Two senior UN humanitarian officials today

called for an immediate end to the violence in Iraq, along with greater efforts to enable the safe passage of relief personnel and supplies.

At a press conference in Amman, Jordan, Under-Secretary-General for Humanitarian Affairs and Emergency Relief Coordinator John Holmes said that ongoing hostilities and restrictions on freedom of movement have hindered access by aid workers to millions of Iraqis in need.

He said that it remains a UN priority to address the most acute needs of all Iraqis who can be reached, while taking into account the safety of humanitarian aid workers. He also urged donors to provide full funding of the $265 million appeal launched in February.

The UN Humanitarian Coordinator for Iraq, David Shearer, recently returned from an assessment mission to Basra. He told reporters in Amman that supplies are reaching more people in the southern Iraqi port city, averting a humanitarian crisis there, but much more needs to be done. He also noted significant obstacles to delivering aid to Baghdads Sadr City.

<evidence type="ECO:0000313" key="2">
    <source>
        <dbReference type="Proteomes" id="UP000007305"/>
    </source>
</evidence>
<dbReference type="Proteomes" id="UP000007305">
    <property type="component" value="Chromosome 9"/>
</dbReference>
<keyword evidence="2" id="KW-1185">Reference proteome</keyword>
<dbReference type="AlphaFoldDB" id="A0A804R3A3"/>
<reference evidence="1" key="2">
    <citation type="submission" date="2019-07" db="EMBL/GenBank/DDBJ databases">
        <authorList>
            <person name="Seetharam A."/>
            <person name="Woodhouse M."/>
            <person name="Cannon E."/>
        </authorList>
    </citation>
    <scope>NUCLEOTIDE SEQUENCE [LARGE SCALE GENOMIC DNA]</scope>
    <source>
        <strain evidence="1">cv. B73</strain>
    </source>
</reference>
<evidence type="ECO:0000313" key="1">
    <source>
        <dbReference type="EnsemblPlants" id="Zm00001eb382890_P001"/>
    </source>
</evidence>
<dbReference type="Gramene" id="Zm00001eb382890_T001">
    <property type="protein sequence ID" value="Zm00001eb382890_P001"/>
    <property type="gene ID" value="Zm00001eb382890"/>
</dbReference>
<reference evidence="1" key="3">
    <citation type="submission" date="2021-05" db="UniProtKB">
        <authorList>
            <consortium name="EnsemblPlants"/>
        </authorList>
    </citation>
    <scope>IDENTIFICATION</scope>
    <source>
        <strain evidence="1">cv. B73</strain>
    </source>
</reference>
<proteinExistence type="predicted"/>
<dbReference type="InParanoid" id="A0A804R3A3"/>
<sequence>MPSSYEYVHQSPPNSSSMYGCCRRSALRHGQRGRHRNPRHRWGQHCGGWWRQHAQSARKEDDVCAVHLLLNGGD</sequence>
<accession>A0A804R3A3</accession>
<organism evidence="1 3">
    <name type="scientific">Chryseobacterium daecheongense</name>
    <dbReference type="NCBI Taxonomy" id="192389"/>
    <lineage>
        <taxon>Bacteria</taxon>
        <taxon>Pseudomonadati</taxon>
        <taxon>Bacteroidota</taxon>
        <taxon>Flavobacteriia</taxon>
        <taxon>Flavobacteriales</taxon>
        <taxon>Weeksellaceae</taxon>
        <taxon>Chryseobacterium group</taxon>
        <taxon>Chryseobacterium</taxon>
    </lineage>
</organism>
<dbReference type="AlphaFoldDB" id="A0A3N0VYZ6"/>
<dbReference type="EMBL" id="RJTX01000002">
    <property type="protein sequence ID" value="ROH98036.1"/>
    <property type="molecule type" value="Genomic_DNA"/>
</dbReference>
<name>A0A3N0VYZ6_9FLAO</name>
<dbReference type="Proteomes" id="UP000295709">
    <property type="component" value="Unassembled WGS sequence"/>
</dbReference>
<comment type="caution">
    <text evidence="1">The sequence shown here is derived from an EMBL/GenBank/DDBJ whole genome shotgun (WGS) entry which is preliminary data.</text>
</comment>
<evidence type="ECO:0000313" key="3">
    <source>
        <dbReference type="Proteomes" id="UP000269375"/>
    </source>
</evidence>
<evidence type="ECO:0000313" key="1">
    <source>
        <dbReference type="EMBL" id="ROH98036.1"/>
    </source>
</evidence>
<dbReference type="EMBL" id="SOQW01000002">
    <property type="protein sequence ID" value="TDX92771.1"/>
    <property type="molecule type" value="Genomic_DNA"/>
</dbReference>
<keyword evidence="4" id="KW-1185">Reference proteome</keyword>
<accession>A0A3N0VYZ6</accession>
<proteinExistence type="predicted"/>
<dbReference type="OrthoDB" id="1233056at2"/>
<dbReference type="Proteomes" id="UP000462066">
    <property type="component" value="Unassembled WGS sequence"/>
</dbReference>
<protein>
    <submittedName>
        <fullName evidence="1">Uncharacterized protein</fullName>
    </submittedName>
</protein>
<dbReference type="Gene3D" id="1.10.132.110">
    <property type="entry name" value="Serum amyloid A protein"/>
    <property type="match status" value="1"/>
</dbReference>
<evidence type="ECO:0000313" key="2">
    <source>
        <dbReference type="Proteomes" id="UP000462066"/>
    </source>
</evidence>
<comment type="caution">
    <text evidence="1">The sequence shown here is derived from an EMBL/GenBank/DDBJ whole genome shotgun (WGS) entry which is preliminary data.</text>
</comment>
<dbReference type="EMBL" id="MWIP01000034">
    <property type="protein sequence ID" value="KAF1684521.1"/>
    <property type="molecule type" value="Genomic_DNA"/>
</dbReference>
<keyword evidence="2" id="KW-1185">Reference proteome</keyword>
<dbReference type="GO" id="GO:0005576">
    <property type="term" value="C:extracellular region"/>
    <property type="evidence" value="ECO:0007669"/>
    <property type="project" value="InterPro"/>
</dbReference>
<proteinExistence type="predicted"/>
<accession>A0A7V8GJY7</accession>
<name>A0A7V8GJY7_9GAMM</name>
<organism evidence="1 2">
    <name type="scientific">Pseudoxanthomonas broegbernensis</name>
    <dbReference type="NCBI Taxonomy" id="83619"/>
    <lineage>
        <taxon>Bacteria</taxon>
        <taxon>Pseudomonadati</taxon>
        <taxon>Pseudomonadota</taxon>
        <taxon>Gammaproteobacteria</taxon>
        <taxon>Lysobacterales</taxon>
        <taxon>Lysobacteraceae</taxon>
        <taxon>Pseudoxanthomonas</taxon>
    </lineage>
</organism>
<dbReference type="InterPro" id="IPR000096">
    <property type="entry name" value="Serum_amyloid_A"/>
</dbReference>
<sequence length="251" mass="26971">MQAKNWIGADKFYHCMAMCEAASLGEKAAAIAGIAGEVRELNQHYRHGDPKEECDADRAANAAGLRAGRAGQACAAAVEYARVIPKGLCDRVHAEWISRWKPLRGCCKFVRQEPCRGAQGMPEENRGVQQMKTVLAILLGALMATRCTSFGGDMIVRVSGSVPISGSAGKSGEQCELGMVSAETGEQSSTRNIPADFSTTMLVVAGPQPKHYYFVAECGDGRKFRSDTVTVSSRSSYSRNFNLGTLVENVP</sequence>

The UN Mission in Côte d'Ivoire says it continues to dismantle its observation posts in accordance with the March 2007 Ouagadougou Political Agreement, which ended active hostilities between government and rebel forces.

The Mission says that of its original 17 military observation posts built inside the former Zone of Confidence between government and rebel-held areas, only two now remain operational.

The dismantling process, the Mission says, was being completed gradually after a UN-led security assessment and in consultation with the Ivorian parties.